Even before I lost my job back in February, our family's finances were not in the best of shape. We had committed ourselves to being a single income family so Chanel could stay home with the kids and we had been doing everything to realize that reality. From incurring debt to try our hands at a vending business, to being caught buying a house at the peak of the housing bubble, my losing my job brought us to the point of starting to consider bankruptcy.

My early job search reached for higher paying positions, but I always ran into an issue with their wanting more experience. Then I lost my job and we decided to broaden our horizons and consider a potential move, and be relocated somewhere with a lower cost of living (which was pretty much anywhere outside of New Jersey).

When this offer came through for Kentucky, initially I was very excited (and truly, I still am) even though the salary was a little lower than we were asking. Kentucky, after all, is dirt cheap. We'll be short selling our house, eliminating a great amount of the debt we've taken on. Beyond that, the outdoor lifestyle enjoyed down there you could say is an answer to a yearning of my soul. Certainly, we no longer need to explore bankruptcy.

For the most part, I'm concerned with cash flow. With our housing costs being $1400 less per month, our healthcare $650 less, I still feel the need to be cautious. We're planning on setting aside $250 per month for flights back east to see family on a regular basis. There are always additional expenses immediately following any move, plus there's the temptation to take on other conveniences like movie services, ordering out, etc. Not to mention the cost of sending kids to preschool. The big mystery for me is the effect of losing the mortgage interest deduction on my tax withholdings. Even a small percentage swing can make the difference of living comfortably and continuing our spartan lifestyle.

Until we are reimbursed for a variety of expenses to move there, we remain on the brink. Maybe this stint of unemployment was something we needed to teach us how to be tight fisted with our money. It's going to be difficult these next few weeks, especially, working as a divided family so I can get an early start on getting paychecks. I still remain confident this is the best move we could have made for ourselves; I just hope we can reap the full benefit of making it.

Monday, May 23, 2011

First Impressions of Kentucky

We returned on Saturday from our week-long stay in western Kentucky. Everybody warned us that it'd be so slow-paced and "country" there but you know what? I felt very comfortable and thoroughly enjoyed my stay. Slowing down a little from the ridiculously fast-paced lifestyle of the East Coast can do a body good. :)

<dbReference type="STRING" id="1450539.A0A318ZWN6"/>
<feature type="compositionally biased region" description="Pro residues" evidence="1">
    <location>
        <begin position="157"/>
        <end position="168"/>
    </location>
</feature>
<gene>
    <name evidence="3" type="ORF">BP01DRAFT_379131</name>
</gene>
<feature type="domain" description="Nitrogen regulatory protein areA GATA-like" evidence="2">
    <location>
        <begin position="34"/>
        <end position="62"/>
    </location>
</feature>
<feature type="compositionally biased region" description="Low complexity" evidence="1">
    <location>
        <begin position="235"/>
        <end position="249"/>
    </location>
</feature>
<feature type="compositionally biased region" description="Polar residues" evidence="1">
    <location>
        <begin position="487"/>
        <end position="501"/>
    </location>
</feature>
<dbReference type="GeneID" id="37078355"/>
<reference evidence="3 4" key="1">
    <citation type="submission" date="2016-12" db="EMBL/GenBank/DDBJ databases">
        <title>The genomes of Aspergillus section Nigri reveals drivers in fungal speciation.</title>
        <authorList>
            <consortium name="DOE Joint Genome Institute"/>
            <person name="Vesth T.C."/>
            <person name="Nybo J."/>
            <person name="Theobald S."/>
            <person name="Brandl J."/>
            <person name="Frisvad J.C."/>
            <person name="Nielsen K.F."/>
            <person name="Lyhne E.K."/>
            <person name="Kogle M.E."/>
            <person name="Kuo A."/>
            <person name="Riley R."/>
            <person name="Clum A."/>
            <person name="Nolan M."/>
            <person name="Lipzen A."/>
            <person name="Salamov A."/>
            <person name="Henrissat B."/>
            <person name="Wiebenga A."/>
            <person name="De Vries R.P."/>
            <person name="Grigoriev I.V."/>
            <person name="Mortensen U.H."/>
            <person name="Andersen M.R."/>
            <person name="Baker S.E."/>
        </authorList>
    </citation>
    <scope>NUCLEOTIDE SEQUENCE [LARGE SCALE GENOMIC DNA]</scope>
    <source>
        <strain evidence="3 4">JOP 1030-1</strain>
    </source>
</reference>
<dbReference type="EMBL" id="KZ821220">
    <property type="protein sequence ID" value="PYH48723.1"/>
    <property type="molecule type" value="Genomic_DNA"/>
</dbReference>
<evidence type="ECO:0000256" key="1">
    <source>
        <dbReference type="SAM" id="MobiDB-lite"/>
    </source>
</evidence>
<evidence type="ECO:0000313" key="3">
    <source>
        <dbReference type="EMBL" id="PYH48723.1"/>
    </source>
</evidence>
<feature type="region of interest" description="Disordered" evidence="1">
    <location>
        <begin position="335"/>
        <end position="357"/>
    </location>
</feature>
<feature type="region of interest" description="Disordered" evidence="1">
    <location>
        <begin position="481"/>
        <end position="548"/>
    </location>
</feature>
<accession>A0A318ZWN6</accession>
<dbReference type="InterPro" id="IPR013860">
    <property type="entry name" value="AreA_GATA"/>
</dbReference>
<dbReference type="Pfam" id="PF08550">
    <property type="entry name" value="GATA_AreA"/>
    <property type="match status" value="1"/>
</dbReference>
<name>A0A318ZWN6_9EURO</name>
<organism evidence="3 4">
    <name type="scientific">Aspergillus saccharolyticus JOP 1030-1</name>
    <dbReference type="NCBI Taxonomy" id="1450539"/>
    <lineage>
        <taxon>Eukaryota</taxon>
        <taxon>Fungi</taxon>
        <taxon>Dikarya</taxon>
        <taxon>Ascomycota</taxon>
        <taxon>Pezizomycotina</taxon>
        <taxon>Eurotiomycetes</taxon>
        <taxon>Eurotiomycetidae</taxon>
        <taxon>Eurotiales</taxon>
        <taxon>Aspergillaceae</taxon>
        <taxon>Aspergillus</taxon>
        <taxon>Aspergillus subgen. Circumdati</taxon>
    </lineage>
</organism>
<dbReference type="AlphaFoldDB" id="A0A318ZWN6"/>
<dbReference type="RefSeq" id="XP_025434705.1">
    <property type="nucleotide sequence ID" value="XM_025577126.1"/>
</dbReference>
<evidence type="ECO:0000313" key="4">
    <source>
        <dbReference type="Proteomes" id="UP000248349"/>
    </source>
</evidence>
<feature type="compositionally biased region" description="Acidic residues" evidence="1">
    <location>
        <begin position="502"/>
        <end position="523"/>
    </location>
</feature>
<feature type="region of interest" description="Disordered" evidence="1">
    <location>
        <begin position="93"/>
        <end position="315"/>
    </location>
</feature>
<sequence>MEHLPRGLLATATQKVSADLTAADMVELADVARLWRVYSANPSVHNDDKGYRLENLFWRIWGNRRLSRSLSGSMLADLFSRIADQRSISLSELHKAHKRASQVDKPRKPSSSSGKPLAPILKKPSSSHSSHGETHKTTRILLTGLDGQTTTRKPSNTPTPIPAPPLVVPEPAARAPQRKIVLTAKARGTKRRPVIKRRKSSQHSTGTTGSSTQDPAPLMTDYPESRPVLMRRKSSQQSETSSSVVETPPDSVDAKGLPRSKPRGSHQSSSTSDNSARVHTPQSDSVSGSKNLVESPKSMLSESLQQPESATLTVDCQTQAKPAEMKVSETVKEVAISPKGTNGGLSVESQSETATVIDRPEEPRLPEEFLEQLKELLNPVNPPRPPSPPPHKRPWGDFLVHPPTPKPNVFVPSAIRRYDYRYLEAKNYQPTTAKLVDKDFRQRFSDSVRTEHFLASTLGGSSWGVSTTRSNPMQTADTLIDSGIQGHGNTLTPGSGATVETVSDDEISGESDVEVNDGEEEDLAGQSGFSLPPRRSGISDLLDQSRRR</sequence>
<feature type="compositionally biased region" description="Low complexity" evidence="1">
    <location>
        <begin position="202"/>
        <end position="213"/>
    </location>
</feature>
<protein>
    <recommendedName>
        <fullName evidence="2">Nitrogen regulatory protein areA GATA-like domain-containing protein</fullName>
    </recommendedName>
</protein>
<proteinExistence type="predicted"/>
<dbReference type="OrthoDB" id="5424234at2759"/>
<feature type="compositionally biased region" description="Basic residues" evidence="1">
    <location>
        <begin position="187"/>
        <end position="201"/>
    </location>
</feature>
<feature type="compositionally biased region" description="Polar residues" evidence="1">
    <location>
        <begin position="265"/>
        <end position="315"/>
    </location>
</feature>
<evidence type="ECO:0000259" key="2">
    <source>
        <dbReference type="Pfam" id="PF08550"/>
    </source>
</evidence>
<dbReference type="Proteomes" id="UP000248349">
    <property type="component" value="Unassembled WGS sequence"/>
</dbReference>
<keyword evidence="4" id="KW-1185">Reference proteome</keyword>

Our hotel was THE cutest place I've ever stayed. Go to the website and check out the lobby. :) http://www.countryinns.com/paducah-hotel-ky-42001/kypaduca It made me feel right at home upon walking in. Since we'd been on a plane for several hours as well as a two-hour drive from Nashville in a rental car, we decided to take it easy our first night there. In fact, I think Rob and I were in bed by 9 PM! We knew we needed to rest up for a busy week of house hunting. Our goal: find a house in a week or bust!

Because we are not familiar with western Kentucky, we decided our best option would be to rent. That way we could spend a year or so getting to know the area, assessing schools for our boys, and figuring out where we wanted to permanently settle down. I would hate to jump into a mortgage blind, you know? Renting is a safe bet. If we end up not loving the rented house/town, we're not stuck there forever.

The first house we went to look at was in the ghetto of Paducah. Wow. Rob looked at the dilapidated house and saw potential; I saw disaster. No way were we raising our kids in that section of town. End of discussion. The next place on our list was an apartment complex. We need a 3-bedroom and it just so happened that one was going to be available in the next few weeks. Perfect! The man took down our number and told us he'd call that afternoon to arrange a walk-through...and never called. When I called him, I got the answering machine. Several times. Oh well, moving on.

The next house on our list was beautiful! Pearly white interior, spacious rooms, and in a gorgeous section of town. Oh, did we mention it was out of our price range? Hmmm....yeah.